A common methodology used to make broad stock market calls involves assigning a multiple to a forward estimate of TSX earnings. TSX composite earnings as of December 2008 were about $830 and the forecast range for corporate earnings for 2009 is a decline of between 15%-31%, suggesting a 12 month forward estimate for 2009 of between $575-$699. The former seems much more likely to me.

What is the right multiple? Hard to say. Earnings multiples tend to get compressed in recessions before increasing as the economy recovers and investors regain confidence in equities. The TSX is currently trading at around 12x current earnings, which is similar to multiples observed in the beginnings of previous recessions.

The average TSX P/E ratio since 1956 is about 20x. Applying this long-run average P/E to the range of forward earnings estimates gives a market valuation at the end of 2009 of between 11,484 and 13,980 which implies that the market is currently between 11% and 27% undervalued.

I'm more sympathetic to the low-end of the corporate earnings forecasts so i'll conclude with a market call of 11,400-11,500 by the end of 2009.

Monday, May 4, 2009

What can we learn from past recession-recovery cycles?

Not much, unfortunately. This post began as an attempt to replicate a recent Macroeconomic Advisers (MA) research note that assessed the potential for a strong US recovery based on Milton Friedman’s plucking model. In brief, Friedman hypothesized that the economy was like a string attached to the underside of a upward slanted wooden board, with the board acting as a limit on the rate of growth. In a recession, the string is pulled (or plucked, hence the name) downward creating a gap between actual and potential growth. When the string is released, it will bounce back at a speed proportionate to how far downward it was pulled with the implication that growth in a recovery following a deep recession will be faster than growth following a mild recession.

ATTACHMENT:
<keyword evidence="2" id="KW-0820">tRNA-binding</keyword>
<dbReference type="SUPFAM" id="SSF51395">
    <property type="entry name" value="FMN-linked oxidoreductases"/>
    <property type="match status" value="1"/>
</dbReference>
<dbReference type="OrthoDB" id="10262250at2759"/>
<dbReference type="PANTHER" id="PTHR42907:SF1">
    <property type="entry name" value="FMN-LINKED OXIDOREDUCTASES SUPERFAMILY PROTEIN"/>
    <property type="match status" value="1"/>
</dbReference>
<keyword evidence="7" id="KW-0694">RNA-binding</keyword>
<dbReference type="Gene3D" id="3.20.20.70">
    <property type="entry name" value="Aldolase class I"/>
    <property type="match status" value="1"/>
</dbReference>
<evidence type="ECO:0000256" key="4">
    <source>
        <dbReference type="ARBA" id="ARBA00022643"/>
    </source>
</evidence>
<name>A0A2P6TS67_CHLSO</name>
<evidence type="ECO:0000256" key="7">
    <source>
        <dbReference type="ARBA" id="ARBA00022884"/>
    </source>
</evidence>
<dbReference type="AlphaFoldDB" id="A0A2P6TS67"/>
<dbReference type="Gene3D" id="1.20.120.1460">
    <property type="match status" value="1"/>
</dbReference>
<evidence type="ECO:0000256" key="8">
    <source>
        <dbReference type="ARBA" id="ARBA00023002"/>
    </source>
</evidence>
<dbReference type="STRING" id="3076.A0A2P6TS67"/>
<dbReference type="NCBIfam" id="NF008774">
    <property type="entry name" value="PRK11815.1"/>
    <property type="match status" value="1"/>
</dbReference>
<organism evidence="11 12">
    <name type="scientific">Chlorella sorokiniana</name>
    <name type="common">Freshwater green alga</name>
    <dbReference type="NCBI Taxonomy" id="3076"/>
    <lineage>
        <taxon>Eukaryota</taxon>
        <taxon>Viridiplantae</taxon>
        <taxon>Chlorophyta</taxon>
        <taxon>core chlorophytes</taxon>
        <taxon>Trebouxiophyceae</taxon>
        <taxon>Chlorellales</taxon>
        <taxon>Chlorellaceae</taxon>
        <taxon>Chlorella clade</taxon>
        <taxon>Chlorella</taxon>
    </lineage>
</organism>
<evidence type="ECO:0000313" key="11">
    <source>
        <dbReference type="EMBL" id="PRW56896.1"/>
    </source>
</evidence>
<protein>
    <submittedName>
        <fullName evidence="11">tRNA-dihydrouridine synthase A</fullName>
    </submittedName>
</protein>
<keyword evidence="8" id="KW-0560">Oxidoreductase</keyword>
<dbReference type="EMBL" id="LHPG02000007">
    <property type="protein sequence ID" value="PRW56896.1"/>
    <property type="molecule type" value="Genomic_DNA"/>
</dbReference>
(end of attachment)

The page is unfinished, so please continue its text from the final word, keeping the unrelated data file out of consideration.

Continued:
One problem with trying to replicate the MA study is the low occurrence of recessions in Canada compared with the United States. As the figure shows, Canada had two very deep and prolonged recessions from 1961 to 2007 and a third that began in 2008 (the broken line represents my forecast to 2010).

To test the plucking theory with Canadian data I have plotted the magnitude of Canadian recoveries in the first 4 quarters after a business cycle trough against the depth of the recession. The plot reveals no consistent pattern for economic recoveries in Canada. Indeed, leaving out the blue square representing my forecast, it would be difficult to draw a meaningful regression line though the points below.

The 1981-1982 recession fits Friedman’s plucking theory – a deep recession followed by a robust recovery. However, the 1990-1991 recession was followed by a tepid recovery while healthy recoveries followed the relatively mild recessions of 1974-1975 and 1980. Though in the latter case the recovery was quickly snuffed out by the onset of the 1981-1982 recession.

It is often said that no two recessions are alike and from the above it would seem that sentiment would apply to recoveries as well. I do find it interesting that, in contrast to the results based on US data, the depth of Canadian recession provides little insight into the magnitude of the eventual recovery. Anyone have a theory why this might be the case?